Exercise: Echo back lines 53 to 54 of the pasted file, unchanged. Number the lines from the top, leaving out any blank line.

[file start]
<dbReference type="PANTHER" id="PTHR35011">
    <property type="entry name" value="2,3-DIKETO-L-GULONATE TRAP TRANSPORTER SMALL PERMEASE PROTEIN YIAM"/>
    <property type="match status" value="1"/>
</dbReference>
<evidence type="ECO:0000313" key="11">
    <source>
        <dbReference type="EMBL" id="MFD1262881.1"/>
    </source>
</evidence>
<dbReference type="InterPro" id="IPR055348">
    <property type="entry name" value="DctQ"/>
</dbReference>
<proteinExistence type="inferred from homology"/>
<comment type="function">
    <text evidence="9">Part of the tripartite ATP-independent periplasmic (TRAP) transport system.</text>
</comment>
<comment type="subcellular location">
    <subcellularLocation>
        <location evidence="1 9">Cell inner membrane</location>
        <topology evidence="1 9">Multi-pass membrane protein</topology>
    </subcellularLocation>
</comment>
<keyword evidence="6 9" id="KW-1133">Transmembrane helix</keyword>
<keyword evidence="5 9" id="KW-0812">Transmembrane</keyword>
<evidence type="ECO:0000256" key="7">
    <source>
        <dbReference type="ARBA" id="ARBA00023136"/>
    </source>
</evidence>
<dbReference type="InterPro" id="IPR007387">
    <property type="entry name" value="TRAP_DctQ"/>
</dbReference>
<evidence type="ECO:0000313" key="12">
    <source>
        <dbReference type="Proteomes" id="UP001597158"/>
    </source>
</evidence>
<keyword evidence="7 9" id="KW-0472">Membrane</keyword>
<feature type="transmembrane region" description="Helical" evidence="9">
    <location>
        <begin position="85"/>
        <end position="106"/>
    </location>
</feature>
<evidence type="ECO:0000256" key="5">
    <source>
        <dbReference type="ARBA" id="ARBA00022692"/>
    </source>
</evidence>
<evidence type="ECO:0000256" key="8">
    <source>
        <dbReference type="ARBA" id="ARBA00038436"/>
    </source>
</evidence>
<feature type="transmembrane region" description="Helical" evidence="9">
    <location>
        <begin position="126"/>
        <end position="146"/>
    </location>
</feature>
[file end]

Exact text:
    </source>
</evidence>